Aquaculture CRSP 21st Annual Technical Report
Stocking Densities for Tilapia-Shrimp Polyculture In Thailand
Tenth Work Plan, New Aquaculture Systems/New Species Research 3B (10NSR3B)
Yang Yi, Wanwisa Saelee and Potjanee Naditrom
Aquaculture and Aquatic Resources Management
Asian Institute of Technology
Pathum Thani, Thailand
Environmental Research Lab
University of Arizona
Tucson, Arizona, USA
This study, consisting of two experiments, was carried out at the Asian Institute of Technology (AIT), Thailand, to determine optimal conditions for stocking and rearing Nile tilapia (Oreochromis niloticus) and tiger shrimp (Penaeus monodon) in a polyculture system at low salinity. Both experiments were conducted in nine 200 m2 earthen ponds with three treatments in triplicate each: shrimp alone at 30 per m2 (monoculture, control); shrimp at 30 per m2 and Nile tilapia at 0.25 per m2 (low tilapia density polyculture); shrimp at 30 per m2 and Nile tilapia at 0.50 per m2 (high tilapia density polyculture). In experiment one, the feed ration was varied and determined daily by feeding-tray method in every pond during the 65-day culture period, while the fixed same feed ration for all ponds was determined by a feeding table during a 75-day culture period in experiment two.
In experiment one with varied feed rations, the growth, yield and survival of shrimps was not significantly different among all treatments. Although the Food Conversion Ratio (FCR) (1.62–2.24) of shrimps were not significantly different among all treatments, shrimp monoculture had significantly lower feed input than tilapia-shrimp polyculture. However, in experiment two with fixed feed rations, the low tilapia density polyculture resulted in significantly higher shrimp yield than the monoculture and high tilapia density polyculture. FCR of 1.44 in the low tilapia density polyculture was significantly better than those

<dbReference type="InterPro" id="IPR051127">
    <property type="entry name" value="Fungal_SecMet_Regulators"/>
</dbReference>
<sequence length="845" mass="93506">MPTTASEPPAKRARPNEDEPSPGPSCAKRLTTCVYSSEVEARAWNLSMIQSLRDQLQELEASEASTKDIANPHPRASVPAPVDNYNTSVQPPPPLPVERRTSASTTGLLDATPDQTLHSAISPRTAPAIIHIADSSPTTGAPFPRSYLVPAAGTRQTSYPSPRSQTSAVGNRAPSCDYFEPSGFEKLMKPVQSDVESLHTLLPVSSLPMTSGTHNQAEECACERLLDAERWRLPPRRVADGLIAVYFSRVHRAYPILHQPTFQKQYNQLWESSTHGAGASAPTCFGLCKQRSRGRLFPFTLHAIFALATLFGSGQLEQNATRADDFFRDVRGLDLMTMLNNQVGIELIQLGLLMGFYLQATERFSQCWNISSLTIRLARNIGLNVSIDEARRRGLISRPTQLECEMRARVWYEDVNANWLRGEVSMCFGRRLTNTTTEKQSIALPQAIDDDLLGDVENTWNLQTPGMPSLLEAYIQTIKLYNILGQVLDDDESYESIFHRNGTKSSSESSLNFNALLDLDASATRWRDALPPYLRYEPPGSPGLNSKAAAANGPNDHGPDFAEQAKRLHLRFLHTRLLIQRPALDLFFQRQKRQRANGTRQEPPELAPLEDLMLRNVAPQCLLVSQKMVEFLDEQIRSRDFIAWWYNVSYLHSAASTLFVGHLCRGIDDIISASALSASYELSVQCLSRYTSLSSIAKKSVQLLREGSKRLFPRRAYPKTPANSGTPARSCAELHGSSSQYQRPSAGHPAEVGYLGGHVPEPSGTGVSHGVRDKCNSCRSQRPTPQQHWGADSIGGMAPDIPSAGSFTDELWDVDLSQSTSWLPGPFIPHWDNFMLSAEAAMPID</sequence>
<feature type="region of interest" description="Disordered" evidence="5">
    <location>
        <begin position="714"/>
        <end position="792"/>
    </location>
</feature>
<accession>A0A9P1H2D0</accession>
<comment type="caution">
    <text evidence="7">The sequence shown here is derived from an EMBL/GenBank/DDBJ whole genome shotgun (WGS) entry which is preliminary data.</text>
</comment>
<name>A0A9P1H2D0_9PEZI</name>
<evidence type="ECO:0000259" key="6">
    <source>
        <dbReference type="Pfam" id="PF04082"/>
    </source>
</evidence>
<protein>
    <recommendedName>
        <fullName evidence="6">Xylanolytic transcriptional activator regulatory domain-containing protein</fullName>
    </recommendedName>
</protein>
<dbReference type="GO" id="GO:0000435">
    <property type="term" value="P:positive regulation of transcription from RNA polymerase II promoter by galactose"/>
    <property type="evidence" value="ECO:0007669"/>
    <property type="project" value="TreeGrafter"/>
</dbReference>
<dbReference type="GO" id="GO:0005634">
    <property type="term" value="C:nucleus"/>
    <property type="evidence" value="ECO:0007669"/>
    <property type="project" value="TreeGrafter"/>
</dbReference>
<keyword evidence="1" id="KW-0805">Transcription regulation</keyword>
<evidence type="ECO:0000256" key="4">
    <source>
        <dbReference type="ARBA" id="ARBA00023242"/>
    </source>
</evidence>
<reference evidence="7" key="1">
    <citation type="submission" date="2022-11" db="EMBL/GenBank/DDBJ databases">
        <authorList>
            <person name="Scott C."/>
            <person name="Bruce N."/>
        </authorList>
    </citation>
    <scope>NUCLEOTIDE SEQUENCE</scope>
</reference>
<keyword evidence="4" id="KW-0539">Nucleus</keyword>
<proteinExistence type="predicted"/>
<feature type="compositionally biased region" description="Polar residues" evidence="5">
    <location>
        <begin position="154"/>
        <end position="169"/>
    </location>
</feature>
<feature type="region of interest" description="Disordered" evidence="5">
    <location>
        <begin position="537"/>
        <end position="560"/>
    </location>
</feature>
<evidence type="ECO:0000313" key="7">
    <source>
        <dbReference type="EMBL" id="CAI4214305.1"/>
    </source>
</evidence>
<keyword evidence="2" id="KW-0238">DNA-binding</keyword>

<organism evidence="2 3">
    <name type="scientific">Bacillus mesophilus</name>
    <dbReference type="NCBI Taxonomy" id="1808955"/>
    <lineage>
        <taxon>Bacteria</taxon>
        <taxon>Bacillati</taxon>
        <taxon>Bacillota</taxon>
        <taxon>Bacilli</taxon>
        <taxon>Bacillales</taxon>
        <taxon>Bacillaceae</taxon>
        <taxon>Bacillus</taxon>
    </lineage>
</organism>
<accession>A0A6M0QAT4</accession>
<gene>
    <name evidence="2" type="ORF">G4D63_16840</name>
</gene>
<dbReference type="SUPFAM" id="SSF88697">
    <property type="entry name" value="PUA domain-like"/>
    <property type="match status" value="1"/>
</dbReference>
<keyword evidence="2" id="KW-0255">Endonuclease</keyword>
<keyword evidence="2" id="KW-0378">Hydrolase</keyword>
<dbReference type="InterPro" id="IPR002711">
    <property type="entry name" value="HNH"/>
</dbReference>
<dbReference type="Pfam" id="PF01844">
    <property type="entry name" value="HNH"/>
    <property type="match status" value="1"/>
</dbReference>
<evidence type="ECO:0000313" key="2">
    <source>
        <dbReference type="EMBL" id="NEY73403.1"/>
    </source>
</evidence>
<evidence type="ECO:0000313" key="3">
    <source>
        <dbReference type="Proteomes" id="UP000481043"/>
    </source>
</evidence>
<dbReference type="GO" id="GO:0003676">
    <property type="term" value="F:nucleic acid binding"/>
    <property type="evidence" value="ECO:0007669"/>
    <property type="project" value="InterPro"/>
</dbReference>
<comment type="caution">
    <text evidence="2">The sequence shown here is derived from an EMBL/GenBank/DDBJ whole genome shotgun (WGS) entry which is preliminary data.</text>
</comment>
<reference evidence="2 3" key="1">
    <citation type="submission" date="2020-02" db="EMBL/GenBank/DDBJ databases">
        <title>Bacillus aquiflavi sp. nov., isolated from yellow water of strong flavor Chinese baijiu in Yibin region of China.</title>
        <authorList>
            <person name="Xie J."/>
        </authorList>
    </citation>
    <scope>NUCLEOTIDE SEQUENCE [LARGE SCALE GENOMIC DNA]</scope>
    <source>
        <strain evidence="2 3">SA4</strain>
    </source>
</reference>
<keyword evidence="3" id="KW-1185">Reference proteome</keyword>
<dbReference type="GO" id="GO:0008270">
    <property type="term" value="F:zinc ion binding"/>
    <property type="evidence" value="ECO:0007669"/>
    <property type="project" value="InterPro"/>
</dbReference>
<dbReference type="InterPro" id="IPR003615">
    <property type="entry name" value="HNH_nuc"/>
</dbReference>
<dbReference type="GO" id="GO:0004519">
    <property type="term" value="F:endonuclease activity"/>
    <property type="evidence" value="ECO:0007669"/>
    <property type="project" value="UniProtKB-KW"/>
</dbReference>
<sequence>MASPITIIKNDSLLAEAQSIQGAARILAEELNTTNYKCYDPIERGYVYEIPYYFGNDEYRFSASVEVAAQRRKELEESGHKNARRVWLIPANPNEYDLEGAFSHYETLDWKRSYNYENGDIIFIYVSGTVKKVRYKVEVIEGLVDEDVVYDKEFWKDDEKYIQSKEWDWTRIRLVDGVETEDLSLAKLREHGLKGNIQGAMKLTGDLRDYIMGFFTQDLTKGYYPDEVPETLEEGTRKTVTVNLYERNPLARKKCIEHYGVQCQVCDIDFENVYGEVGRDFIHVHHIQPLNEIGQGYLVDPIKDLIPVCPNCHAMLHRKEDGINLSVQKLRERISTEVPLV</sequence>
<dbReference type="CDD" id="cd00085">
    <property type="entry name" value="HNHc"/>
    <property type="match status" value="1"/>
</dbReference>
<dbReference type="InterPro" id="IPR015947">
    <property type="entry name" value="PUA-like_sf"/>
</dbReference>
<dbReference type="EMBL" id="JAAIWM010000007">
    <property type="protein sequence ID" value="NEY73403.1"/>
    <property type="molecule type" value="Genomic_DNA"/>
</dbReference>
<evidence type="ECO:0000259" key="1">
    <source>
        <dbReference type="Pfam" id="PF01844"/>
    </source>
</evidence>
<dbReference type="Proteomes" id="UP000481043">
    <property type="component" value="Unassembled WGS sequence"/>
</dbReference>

(1.73 and 1.69) in both monoculture and high tilapia density polyculture, respectively.
In both experiments, Nile tilapia showed fast growth (3.98–4.70 g per fish per day). There was no significant difference in growth and survival of Nile tilapia between the low and high tilapia density polyculture, while fish yields were significantly higher in the high tilapia density polyculture than those in the low tilapia density polyculture.
Partial budget analyses indicated that under varied feed input (experiment one), the highest net return was achieved in the shrimp monoculture, intermediate in the high tilapia density polyculture, and lowest in the low tilapia density polyculture, while under the fixed feed input (experiment two) the low tilapia density polyculture gave the highest net return, followed by the high tilapia density polyculture and shrimp monoculture. Under varied feed input, the added cost produced negative added return in the low tilapia density polyculture, and the ratio of added return to added cost in the high tilapia density polyculture was 0.73. However, under fixed feed input, the ratio of added return to added cost in the low tilapia density polyculture reached 22.69, which is higher than that (5.04) in the high tilapia density polyculture.
The present study indicated that the addition of Nile tilapia into shrimp ponds can improve feed utilization efficiency, resulting in better economic returns and less environmental pollution. The present study showed that the tilapia-shrimp polyculture with appropriate feeding strategy is technically feasible, economically attractive, and environmentally friendly.
In Thailand, intensive culture of black tiger shrimp (Penaeus monodon) has developed rapidly along the coastal area since 1987. Thailand has been the world’s leading marine
shrimp producer since 1991 (Fast and Menasveta, 2000). One of the major problems for Thai shrimp farmers in coastal areas is disease outbreaks (such as white spot) that often cause the failure of marine shrimp production. The success of shrimp culture at low salinity led to a rapid ex